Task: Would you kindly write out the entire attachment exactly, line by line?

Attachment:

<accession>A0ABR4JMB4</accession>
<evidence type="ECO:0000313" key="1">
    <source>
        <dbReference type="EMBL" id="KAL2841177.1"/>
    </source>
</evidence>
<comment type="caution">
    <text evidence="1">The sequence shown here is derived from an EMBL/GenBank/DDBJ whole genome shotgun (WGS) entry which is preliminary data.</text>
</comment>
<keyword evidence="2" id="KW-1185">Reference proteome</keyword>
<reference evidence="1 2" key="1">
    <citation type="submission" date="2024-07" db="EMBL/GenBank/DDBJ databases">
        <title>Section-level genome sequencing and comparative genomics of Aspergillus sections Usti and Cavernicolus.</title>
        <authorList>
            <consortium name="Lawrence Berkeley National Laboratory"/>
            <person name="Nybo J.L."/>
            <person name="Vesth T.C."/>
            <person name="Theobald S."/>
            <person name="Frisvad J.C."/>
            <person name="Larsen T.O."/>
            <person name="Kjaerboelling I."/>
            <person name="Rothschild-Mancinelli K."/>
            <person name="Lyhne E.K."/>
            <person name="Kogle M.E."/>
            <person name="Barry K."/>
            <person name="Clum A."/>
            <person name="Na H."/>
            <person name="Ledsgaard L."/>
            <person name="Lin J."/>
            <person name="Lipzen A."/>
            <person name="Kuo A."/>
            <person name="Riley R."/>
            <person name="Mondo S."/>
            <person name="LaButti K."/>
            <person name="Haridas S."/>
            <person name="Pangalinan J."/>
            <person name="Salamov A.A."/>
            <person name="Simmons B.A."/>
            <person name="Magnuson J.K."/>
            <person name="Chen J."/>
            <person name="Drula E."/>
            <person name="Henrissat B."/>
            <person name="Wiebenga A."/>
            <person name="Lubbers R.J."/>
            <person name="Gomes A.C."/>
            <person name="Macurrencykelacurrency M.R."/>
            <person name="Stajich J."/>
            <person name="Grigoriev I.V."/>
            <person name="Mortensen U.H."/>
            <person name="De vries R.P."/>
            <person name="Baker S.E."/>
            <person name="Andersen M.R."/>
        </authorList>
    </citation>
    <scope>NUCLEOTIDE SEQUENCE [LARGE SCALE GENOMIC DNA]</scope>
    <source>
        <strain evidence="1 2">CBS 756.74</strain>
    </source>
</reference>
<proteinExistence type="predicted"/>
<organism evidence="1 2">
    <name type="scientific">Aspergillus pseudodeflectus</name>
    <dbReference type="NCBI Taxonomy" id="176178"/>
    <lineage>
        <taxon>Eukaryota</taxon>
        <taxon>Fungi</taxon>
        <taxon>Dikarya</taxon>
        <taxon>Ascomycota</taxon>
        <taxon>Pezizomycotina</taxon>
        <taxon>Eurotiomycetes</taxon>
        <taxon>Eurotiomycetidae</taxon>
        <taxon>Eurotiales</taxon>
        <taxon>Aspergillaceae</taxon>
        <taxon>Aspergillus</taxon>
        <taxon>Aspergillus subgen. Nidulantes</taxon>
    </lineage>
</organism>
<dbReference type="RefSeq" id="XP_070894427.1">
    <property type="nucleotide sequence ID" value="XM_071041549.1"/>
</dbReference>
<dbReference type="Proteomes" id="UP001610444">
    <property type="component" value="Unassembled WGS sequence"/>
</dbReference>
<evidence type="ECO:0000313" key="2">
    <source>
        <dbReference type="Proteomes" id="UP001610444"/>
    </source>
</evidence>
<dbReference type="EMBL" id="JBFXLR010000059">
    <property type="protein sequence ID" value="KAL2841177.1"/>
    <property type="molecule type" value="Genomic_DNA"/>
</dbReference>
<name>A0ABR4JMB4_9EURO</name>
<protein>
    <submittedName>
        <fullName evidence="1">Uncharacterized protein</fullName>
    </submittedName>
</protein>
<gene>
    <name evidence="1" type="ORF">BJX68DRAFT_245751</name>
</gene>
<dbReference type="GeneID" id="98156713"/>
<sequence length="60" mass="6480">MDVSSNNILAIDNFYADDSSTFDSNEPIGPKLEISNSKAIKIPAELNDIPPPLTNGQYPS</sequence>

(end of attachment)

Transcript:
<accession>A0ABR4JMB4</accession>
<evidence type="ECO:0000313" key="1">
    <source>
        <dbReference type="EMBL" id="KAL2841177.1"/>
    </source>
</evidence>
<comment type="caution">
    <text evidence="1">The sequence shown here is derived from an EMBL/GenBank/DDBJ whole genome shotgun (WGS) entry which is preliminary data.</text>
</comment>
<keyword evidence="2" id="KW-1185">Reference proteome</keyword>
<reference evidence="1 2" key="1">
    <citation type="submission" date="2024-07" db="EMBL/GenBank/DDBJ databases">
        <title>Section-level genome sequencing and comparative genomics of Aspergillus sections Usti and Cavernicolus.</title>
        <authorList>
            <consortium name="Lawrence Berkeley National Laboratory"/>
            <person name="Nybo J.L."/>
            <person name="Vesth T.C."/>
            <person name="Theobald S."/>
            <person name="Frisvad J.C."/>
            <person name="Larsen T.O."/>
            <person name="Kjaerboelling I."/>
            <person name="Rothschild-Mancinelli K."/>
            <person name="Lyhne E.K."/>
            <person name="Kogle M.E."/>
            <person name="Barry K."/>
            <person name="Clum A."/>
            <person name="Na H."/>
            <person name="Ledsgaard L."/>
            <person name="Lin J."/>
            <person name="Lipzen A."/>
            <person name="Kuo A."/>
            <person name="Riley R."/>
            <person name="Mondo S."/>
            <person name="LaButti K."/>
            <person name="Haridas S."/>
            <person name="Pangalinan J."/>
            <person name="Salamov A.A."/>
            <person name="Simmons B.A."/>
            <person name="Magnuson J.K."/>
            <person name="Chen J."/>
            <person name="Drula E."/>
            <person name="Henrissat B."/>
            <person name="Wiebenga A."/>
            <person name="Lubbers R.J."/>
            <person name="Gomes A.C."/>
            <person name="Macurrencykelacurrency M.R."/>
            <person name="Stajich J."/>
            <person name="Grigoriev I.V."/>
            <person name="Mortensen U.H."/>
            <person name="De vries R.P."/>
            <person name="Baker S.E."/>
            <person name="Andersen M.R."/>
        </authorList>
    </citation>
    <scope>NUCLEOTIDE SEQUENCE [LARGE SCALE GENOMIC DNA]</scope>
    <source>
        <strain evidence="1 2">CBS 756.74</strain>
    </source>
</reference>
<proteinExistence type="predicted"/>
<organism evidence="1 2">
    <name type="scientific">Aspergillus pseudodeflectus</name>
    <dbReference type="NCBI Taxonomy" id="176178"/>
    <lineage>
        <taxon>Eukaryota</taxon>
        <taxon>Fungi</taxon>
        <taxon>Dikarya</taxon>
        <taxon>Ascomycota</taxon>
        <taxon>Pezizomycotina</taxon>
        <taxon>Eurotiomycetes</taxon>
        <taxon>Eurotiomycetidae</taxon>
        <taxon>Eurotiales</taxon>
        <taxon>Aspergillaceae</taxon>
        <taxon>Aspergillus</taxon>
        <taxon>Aspergillus subgen. Nidulantes</taxon>
    </lineage>
</organism>
<dbReference type="RefSeq" id="XP_070894427.1">
    <property type="nucleotide sequence ID" value="XM_071041549.1"/>
</dbReference>
<dbReference type="Proteomes" id="UP001610444">
    <property type="component" value="Unassembled WGS sequence"/>
</dbReference>
<evidence type="ECO:0000313" key="2">
    <source>
        <dbReference type="Proteomes" id="UP001610444"/>
    </source>
</evidence>
<dbReference type="EMBL" id="JBFXLR010000059">
    <property type="protein sequence ID" value="KAL2841177.1"/>
    <property type="molecule type" value="Genomic_DNA"/>
</dbReference>
<name>A0ABR4JMB4_9EURO</name>
<protein>
    <submittedName>
        <fullName evidence="1">Uncharacterized protein</fullName>
    </submittedName>
</protein>
<gene>
    <name evidence="1" type="ORF">BJX68DRAFT_245751</name>
</gene>
<dbReference type="GeneID" id="98156713"/>
<sequence length="60" mass="6480">MDVSSNNILAIDNFYADDSSTFDSNEPIGPKLEISNSKAIKIPAELNDIPPPLTNGQYPS</sequence>